Emerging economies take lead over languishing majors
USA rate hikes are again slipping out of view. The ISM reports and broad labor market indicators suggest that economic momentum is slipping below potential. A hike in September would appear to be a rash mistake and the risk is swinging towards no hike this year. But just as the USA economy may be stalling, the economic and inflation outlook in the Eurozone, UK and Japan also appears to be weakening. In contrast, several emerging market economies are picking up momentum, led by India, China and Russia. Even though overall growth momentum remains modest and inflation trends are weakening in emerging markets, low yields and non-conventional policy easing in all major economies is set to perpetuate a recovery in emerging and commodity currencies. A weak USD has been a feature of the markets this year, but the tide may be turning towards a relatively weak EUR and JPY. Eurozone inflation indicators are weakening faster than other major countries and Eurozone rates and yields have fallen to the bottom of the pile below those in Japan. The ECB should sound dovish this week and are expected to extend their current quantitative policy easing program beyond March. We see a case for EUR and JPY to languish, if not clearly against the USD, then against emerging markets, commodity currencies and gold.
US Economy momentum wanes placing Fed hikes in doubt
Both ISM surveys for manufacturing and non-manufacturing have weakened to levels that throw into doubt the forecasts of most Fed members looking for a recovery in GDP growth in the second half of the year. This is disconcerting considering the stability in oil prices in recent months, and improved sentiment in global markets in the wake of the Brexit vote.
The fall in the non-manufacturing PMI may seem sudden and thus potentially over-state the softening in this sector. However, the USA Markit services PMI that presumably overlaps significantly with the ISM survey has been around 51 since February this year.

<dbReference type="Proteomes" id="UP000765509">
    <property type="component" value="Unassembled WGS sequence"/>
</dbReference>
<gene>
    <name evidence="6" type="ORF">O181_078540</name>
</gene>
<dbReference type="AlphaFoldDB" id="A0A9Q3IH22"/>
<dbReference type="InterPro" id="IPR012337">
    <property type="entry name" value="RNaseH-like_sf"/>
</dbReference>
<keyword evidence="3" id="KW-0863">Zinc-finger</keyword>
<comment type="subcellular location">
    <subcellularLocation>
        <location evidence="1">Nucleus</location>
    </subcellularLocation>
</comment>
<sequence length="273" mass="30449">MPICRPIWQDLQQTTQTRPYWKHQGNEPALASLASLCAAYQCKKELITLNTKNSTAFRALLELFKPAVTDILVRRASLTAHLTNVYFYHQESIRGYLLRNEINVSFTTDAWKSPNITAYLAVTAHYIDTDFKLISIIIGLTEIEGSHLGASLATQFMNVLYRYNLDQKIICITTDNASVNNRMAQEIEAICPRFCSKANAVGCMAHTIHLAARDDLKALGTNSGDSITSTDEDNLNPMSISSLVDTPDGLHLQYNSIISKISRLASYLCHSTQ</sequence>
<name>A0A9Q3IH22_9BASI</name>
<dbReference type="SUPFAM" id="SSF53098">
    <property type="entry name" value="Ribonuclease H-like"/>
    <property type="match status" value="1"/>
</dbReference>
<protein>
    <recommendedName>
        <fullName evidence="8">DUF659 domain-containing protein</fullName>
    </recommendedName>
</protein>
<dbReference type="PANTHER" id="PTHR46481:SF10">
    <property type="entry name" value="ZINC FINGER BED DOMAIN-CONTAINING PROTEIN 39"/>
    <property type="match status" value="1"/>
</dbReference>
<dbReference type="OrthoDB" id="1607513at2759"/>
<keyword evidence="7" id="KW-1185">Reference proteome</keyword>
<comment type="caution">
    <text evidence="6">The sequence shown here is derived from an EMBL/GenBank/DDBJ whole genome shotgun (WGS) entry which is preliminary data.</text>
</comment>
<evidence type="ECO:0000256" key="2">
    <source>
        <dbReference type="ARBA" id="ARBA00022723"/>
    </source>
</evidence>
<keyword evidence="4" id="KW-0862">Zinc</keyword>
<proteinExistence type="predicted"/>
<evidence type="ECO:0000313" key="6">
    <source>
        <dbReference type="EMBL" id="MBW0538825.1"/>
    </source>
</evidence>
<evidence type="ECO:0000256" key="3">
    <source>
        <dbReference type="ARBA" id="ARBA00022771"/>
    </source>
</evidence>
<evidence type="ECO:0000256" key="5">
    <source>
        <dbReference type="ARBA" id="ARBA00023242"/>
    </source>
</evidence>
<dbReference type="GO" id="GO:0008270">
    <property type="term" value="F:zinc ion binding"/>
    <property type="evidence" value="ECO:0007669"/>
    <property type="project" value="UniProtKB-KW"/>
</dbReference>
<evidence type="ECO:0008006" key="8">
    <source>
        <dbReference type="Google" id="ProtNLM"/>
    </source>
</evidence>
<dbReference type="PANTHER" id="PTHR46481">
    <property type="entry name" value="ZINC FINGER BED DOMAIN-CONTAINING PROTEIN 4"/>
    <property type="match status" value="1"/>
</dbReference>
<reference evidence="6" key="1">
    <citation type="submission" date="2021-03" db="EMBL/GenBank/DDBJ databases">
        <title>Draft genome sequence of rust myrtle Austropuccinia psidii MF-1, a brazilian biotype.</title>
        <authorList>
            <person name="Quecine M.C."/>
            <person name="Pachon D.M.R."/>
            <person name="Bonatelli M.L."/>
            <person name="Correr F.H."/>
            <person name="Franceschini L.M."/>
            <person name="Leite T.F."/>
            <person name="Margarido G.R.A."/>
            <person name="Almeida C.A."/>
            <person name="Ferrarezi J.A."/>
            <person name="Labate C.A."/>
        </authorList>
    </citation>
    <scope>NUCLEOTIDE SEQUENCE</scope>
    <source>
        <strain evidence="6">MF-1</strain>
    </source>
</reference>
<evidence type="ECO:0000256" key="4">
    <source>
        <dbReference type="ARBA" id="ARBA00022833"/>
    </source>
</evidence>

The Fed’s labor Markit Index was negative in August, suggesting that in broad terms the US labor market deteriorated. This index has been negative in all but one month this year, suggesting momentum in the labour market has been weaker for some time. An alternative broad market index produced by the Kansas City Federal Reserve (available up to July) has been flat in its measure of the level of labor market conditions this year. This places a question mark against the recent Fed comments that the labor market is still improving.
Most key indicators the Fed look at for degrees of slack or tightness in the labor market turned weaker in August or were unchanged. This includes weaker wage growth, weaker hours worked, part-time for economic reasons, higher participation, unemployment and under-employment essentially unchanged this year.
Several Fed officials have claimed that the pace of jobs growth is more than sufficient to absorb the growth in the labor force. However, if this is the case, there should have been broader evidence of a tightening labor market. However, it appears that tightening has stalled this year.
The risk is that the pace of payrolls growth slows if the ISM survey reports are any guide. The chart below compares payroll growth with the average of the manufacturing and non-manufacturing ISM employment components. As it stands payrolls growth looks high compared to the ISM over the year-to-date.
The prospect of a September rate hike by the Fed seems slim at best, and the risk is high that the USA economic data does not strengthen enough to push the Fed towards policy tightening in December either.
It will be interesting to see how Fed officials characterize the data over the week ahead, leading off with San Francisco Fed President Williams later today. He has appeared to favor a hike in September at his recent outing. He contributed to a good part of the rebound in US rates in the lead up to the Jackson Hole Symposium. Presumably he will not completely change his tune, but he may start to sound more ambivalent emphasizing the rate decision is data dependent.
All Major Economies stalling, Emerging Markets picking up
Apart from USA economic conditions flattening out, it appears that all the four major economies are showing modest to weak momentum, whereas a number of emerging market economies are showing improvement.